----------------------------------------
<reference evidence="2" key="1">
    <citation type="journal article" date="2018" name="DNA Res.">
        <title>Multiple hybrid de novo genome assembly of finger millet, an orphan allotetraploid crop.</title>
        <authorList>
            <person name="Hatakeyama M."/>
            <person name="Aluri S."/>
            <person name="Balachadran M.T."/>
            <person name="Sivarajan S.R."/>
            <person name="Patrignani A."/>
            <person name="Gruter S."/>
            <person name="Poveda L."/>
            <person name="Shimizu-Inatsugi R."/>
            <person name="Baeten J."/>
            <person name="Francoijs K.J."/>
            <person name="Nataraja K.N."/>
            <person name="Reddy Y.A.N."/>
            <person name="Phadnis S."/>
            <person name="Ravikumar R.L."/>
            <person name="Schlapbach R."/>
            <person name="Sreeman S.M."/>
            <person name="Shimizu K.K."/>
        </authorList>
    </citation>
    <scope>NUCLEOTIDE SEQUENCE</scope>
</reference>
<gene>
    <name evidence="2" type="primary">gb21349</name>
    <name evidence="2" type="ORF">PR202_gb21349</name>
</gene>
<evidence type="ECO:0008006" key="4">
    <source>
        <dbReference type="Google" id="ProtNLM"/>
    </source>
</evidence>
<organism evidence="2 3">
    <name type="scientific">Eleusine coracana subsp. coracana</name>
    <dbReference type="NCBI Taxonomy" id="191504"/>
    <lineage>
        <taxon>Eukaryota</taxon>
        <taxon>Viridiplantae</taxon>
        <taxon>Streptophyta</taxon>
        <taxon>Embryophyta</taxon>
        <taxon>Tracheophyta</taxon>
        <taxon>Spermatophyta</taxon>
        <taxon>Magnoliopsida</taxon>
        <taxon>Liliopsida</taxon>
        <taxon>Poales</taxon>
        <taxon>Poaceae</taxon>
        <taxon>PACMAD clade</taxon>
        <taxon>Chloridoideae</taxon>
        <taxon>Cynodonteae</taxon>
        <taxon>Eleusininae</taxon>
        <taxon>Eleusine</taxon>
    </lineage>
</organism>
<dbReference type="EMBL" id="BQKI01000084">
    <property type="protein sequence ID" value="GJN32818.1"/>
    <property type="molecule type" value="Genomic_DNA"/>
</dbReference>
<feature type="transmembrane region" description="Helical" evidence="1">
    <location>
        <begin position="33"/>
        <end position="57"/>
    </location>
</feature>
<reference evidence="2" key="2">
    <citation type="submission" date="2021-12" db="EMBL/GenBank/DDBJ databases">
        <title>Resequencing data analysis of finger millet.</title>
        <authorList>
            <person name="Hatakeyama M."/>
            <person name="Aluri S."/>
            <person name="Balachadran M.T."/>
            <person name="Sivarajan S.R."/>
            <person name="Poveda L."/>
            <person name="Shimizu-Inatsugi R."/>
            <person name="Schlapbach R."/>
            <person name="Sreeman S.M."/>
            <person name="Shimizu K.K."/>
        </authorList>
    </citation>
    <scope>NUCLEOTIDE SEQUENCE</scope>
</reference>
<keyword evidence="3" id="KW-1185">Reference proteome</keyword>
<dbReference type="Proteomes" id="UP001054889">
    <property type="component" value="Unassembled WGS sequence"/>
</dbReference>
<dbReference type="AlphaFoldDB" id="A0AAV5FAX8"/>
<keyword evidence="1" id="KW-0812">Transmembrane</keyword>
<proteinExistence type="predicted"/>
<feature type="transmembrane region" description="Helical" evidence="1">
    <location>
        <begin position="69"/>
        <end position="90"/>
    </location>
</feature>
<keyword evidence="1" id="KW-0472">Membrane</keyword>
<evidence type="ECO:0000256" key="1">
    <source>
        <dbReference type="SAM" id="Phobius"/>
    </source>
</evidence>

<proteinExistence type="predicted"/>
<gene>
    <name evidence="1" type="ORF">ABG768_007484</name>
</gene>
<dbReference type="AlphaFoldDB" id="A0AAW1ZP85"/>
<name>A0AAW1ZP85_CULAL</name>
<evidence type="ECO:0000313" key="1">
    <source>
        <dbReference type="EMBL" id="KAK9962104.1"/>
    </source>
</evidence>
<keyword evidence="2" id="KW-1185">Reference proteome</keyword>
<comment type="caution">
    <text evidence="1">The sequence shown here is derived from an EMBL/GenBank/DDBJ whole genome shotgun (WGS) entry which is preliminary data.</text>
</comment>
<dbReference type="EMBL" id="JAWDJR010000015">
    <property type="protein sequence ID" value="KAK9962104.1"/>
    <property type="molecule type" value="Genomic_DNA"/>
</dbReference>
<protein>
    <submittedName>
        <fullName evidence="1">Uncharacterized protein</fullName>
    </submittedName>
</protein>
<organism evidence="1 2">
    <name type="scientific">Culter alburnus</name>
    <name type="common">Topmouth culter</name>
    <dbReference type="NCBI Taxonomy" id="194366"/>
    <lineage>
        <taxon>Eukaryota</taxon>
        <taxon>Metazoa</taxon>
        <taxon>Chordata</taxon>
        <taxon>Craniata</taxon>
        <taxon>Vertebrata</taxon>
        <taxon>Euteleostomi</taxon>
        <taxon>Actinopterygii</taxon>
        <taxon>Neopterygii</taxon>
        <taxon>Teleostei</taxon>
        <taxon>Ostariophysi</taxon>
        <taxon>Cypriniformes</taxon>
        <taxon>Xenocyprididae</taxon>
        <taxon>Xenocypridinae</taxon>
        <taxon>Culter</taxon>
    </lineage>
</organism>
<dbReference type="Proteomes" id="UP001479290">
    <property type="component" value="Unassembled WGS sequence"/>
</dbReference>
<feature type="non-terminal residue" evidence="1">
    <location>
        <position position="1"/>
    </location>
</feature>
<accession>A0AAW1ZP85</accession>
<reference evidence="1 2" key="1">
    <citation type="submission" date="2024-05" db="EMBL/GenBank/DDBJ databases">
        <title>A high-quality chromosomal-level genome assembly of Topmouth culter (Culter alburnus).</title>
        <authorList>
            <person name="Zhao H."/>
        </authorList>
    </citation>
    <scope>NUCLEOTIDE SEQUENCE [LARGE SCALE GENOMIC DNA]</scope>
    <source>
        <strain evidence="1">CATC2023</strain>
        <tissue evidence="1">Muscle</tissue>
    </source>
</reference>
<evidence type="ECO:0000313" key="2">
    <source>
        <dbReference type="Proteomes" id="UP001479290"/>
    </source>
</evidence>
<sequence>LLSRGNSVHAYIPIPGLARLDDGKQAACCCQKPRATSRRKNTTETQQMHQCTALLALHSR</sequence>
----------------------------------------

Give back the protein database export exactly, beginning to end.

<reference evidence="2" key="1">
    <citation type="journal article" date="2018" name="DNA Res.">
        <title>Multiple hybrid de novo genome assembly of finger millet, an orphan allotetraploid crop.</title>
        <authorList>
            <person name="Hatakeyama M."/>
            <person name="Aluri S."/>
            <person name="Balachadran M.T."/>
            <person name="Sivarajan S.R."/>
            <person name="Patrignani A."/>
            <person name="Gruter S."/>
            <person name="Poveda L."/>
            <person name="Shimizu-Inatsugi R."/>
            <person name="Baeten J."/>
            <person name="Francoijs K.J."/>
            <person name="Nataraja K.N."/>
            <person name="Reddy Y.A.N."/>
            <person name="Phadnis S."/>
            <person name="Ravikumar R.L."/>
            <person name="Schlapbach R."/>
            <person name="Sreeman S.M."/>
            <person name="Shimizu K.K."/>
        </authorList>
    </citation>
    <scope>NUCLEOTIDE SEQUENCE</scope>
</reference>
<gene>
    <name evidence="2" type="primary">gb21349</name>
    <name evidence="2" type="ORF">PR202_gb21349</name>
</gene>
<evidence type="ECO:0008006" key="4">
    <source>
        <dbReference type="Google" id="ProtNLM"/>
    </source>
</evidence>
<organism evidence="2 3">
    <name type="scientific">Eleusine coracana subsp. coracana</name>
    <dbReference type="NCBI Taxonomy" id="191504"/>
    <lineage>
        <taxon>Eukaryota</taxon>
        <taxon>Viridiplantae</taxon>
        <taxon>Streptophyta</taxon>
        <taxon>Embryophyta</taxon>
        <taxon>Tracheophyta</taxon>
        <taxon>Spermatophyta</taxon>
        <taxon>Magnoliopsida</taxon>
        <taxon>Liliopsida</taxon>
        <taxon>Poales</taxon>
        <taxon>Poaceae</taxon>
        <taxon>PACMAD clade</taxon>
        <taxon>Chloridoideae</taxon>
        <taxon>Cynodonteae</taxon>
        <taxon>Eleusininae</taxon>
        <taxon>Eleusine</taxon>
    </lineage>
</organism>
<dbReference type="EMBL" id="BQKI01000084">
    <property type="protein sequence ID" value="GJN32818.1"/>
    <property type="molecule type" value="Genomic_DNA"/>
</dbReference>
<feature type="transmembrane region" description="Helical" evidence="1">
    <location>
        <begin position="33"/>
        <end position="57"/>
    </location>
</feature>
<reference evidence="2" key="2">
    <citation type="submission" date="2021-12" db="EMBL/GenBank/DDBJ databases">
        <title>Resequencing data analysis of finger millet.</title>
        <authorList>
            <person name="Hatakeyama M."/>
            <person name="Aluri S."/>
            <person name="Balachadran M.T."/>
            <person name="Sivarajan S.R."/>
            <person name="Poveda L."/>
            <person name="Shimizu-Inatsugi R."/>
            <person name="Schlapbach R."/>
            <person name="Sreeman S.M."/>
            <person name="Shimizu K.K."/>
        </authorList>
    </citation>
    <scope>NUCLEOTIDE SEQUENCE</scope>
</reference>
<keyword evidence="3" id="KW-1185">Reference proteome</keyword>
<dbReference type="Proteomes" id="UP001054889">
    <property type="component" value="Unassembled WGS sequence"/>
</dbReference>
<dbReference type="AlphaFoldDB" id="A0AAV5FAX8"/>
<keyword evidence="1" id="KW-0812">Transmembrane</keyword>
<proteinExistence type="predicted"/>
<feature type="transmembrane region" description="Helical" evidence="1">
    <location>
        <begin position="69"/>
        <end position="90"/>
    </location>
</feature>
<keyword evidence="1" id="KW-0472">Membrane</keyword>
<evidence type="ECO:0000256" key="1">
    <source>
        <dbReference type="SAM" id="Phobius"/>
    </source>
</evidence>

<proteinExistence type="predicted"/>
<gene>
    <name evidence="1" type="ORF">ABG768_007484</name>
</gene>
<dbReference type="AlphaFoldDB" id="A0AAW1ZP85"/>
<name>A0AAW1ZP85_CULAL</name>
<evidence type="ECO:0000313" key="1">
    <source>
        <dbReference type="EMBL" id="KAK9962104.1"/>
    </source>
</evidence>
<keyword evidence="2" id="KW-1185">Reference proteome</keyword>
<comment type="caution">
    <text evidence="1">The sequence shown here is derived from an EMBL/GenBank/DDBJ whole genome shotgun (WGS) entry which is preliminary data.</text>
</comment>
<dbReference type="EMBL" id="JAWDJR010000015">
    <property type="protein sequence ID" value="KAK9962104.1"/>
    <property type="molecule type" value="Genomic_DNA"/>
</dbReference>
<protein>
    <submittedName>
        <fullName evidence="1">Uncharacterized protein</fullName>
    </submittedName>
</protein>
<organism evidence="1 2">
    <name type="scientific">Culter alburnus</name>
    <name type="common">Topmouth culter</name>
    <dbReference type="NCBI Taxonomy" id="194366"/>
    <lineage>
        <taxon>Eukaryota</taxon>
        <taxon>Metazoa</taxon>
        <taxon>Chordata</taxon>
        <taxon>Craniata</taxon>
        <taxon>Vertebrata</taxon>
        <taxon>Euteleostomi</taxon>
        <taxon>Actinopterygii</taxon>
        <taxon>Neopterygii</taxon>
        <taxon>Teleostei</taxon>
        <taxon>Ostariophysi</taxon>
        <taxon>Cypriniformes</taxon>
        <taxon>Xenocyprididae</taxon>
        <taxon>Xenocypridinae</taxon>
        <taxon>Culter</taxon>
    </lineage>
</organism>
<dbReference type="Proteomes" id="UP001479290">
    <property type="component" value="Unassembled WGS sequence"/>
</dbReference>
<feature type="non-terminal residue" evidence="1">
    <location>
        <position position="1"/>
    </location>
</feature>
<accession>A0AAW1ZP85</accession>
<reference evidence="1 2" key="1">
    <citation type="submission" date="2024-05" db="EMBL/GenBank/DDBJ databases">
        <title>A high-quality chromosomal-level genome assembly of Topmouth culter (Culter alburnus).</title>
        <authorList>
            <person name="Zhao H."/>
        </authorList>
    </citation>
    <scope>NUCLEOTIDE SEQUENCE [LARGE SCALE GENOMIC DNA]</scope>
    <source>
        <strain evidence="1">CATC2023</strain>
        <tissue evidence="1">Muscle</tissue>
    </source>
</reference>
<evidence type="ECO:0000313" key="2">
    <source>
        <dbReference type="Proteomes" id="UP001479290"/>
    </source>
</evidence>
<sequence>LLSRGNSVHAYIPIPGLARLDDGKQAACCCQKPRATSRRKNTTETQQMHQCTALLALHSR</sequence>